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Terms of Contract and Penalty Clauses in English Law


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Penalty clauses are terms of contracts that seek to impose upon a party to the contract the obligation to pay a sum of money in the event that the contract has been breached, and the terms of the contract cannot be properly classified as a liquidated damages clause. Sums specified as being payable under penalty clauses are not recoverable, as opposed to liquidated damages, which are.

Penalties and Liquidated Damages

The commercial purpose of such clauses is to relieve the party not in breach of having to prove their damage: the contract specifies the sum payable and in practice reduces the instances of money claims proceeding to court to be litigated. Liquidated damages clauses must be a genuine pre-estimate of the loss to be suffered by the party in the event of a breach. The failure to do so runs the risk of the clause being classified as a penalty clause. Whether the term is a penalty clause or not is determined as at the time the contract was formed and not at the time the contract was breached.


Simply because a clause is stated to be a penalty clause is not determinative that it is so. Penalty clauses are oppressive in nature, and serve the purpose of deterring the party labouring under the threat of their imposition from breaching the contract. Several tests have been developed to cater for the various forms that contractual penalties may take, and the factors that may be taken into account may include:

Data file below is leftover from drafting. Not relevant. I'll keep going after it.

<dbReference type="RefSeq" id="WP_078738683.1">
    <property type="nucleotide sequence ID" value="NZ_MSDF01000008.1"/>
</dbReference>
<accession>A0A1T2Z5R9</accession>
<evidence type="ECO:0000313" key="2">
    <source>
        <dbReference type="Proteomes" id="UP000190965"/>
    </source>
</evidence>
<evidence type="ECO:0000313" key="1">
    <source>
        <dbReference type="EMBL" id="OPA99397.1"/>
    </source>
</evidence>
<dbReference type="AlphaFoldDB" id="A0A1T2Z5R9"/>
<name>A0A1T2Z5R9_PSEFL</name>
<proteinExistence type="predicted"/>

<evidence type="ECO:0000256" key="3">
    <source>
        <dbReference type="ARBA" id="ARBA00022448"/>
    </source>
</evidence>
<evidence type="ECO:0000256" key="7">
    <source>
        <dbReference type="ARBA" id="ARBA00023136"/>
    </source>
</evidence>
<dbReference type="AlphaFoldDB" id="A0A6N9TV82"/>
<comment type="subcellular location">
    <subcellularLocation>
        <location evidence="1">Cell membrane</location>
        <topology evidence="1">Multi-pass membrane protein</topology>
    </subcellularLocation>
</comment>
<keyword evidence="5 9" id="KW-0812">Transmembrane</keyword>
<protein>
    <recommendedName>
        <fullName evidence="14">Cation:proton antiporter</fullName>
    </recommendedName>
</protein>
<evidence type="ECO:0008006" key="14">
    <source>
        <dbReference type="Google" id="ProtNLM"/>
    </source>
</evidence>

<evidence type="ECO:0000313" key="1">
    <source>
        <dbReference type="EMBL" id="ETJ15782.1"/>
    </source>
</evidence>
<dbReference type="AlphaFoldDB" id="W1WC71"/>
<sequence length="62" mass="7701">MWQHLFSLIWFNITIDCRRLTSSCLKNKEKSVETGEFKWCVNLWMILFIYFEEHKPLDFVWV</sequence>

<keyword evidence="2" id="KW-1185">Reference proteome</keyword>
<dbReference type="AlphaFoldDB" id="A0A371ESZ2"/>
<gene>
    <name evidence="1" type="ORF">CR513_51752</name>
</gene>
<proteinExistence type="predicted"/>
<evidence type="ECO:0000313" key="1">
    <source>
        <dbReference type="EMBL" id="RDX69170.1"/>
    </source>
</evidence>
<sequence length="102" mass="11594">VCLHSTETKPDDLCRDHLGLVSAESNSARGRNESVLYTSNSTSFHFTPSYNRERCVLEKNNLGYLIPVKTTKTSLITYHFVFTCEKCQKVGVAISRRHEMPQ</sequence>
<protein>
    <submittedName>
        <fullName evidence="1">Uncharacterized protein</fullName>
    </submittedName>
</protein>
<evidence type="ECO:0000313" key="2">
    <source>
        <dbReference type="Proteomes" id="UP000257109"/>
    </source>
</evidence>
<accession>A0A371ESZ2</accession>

1. whether the sum payable is extravagant when compared to the greatest loss that would be suffered by the innocent party

2. the sum payable is greater than the sum that ought to have been paid

3. when a single lump sum is payable, for any number of breaches of contract and those breaches include both serious and trivial damage. To avoid a term of a contract being determined to be a liquidated damages clause, one size does not fit all.

The measure of the calculation should reflect the claimant’s net loss. Sums otherwise payable under a contract for performance are not penalty clauses as there is no increase in the sums payable under the contract (although the consequences may be oppressive) and sums payable in circumstances that are not connected to a breach are also not properly characterised as liquidated damages or penalty clauses.

Making the Calculation

As a matter of public policy, terms of contracts cannot be used for parties to profit from the breach of a contract by a person. Where the claimant has made a genuine effort to determine their loss and has acted in good faith, the clause will not be classified as a liquidated damages clause regardless of how unreasonable it may appear to others. We also discuss liquidated damages clauses.

About the Author

Gillhams Solicitors provide legal advice on business contracts and whether clauses in contracts are legally enforceable. Penalty clauses are only one instance of clauses that are not enforceable together with restraints of trade and anti-competition clauses.

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Article Published/Sorted/Amended on Scopulus 2006-07-01 21:19:48 in Legal Articles

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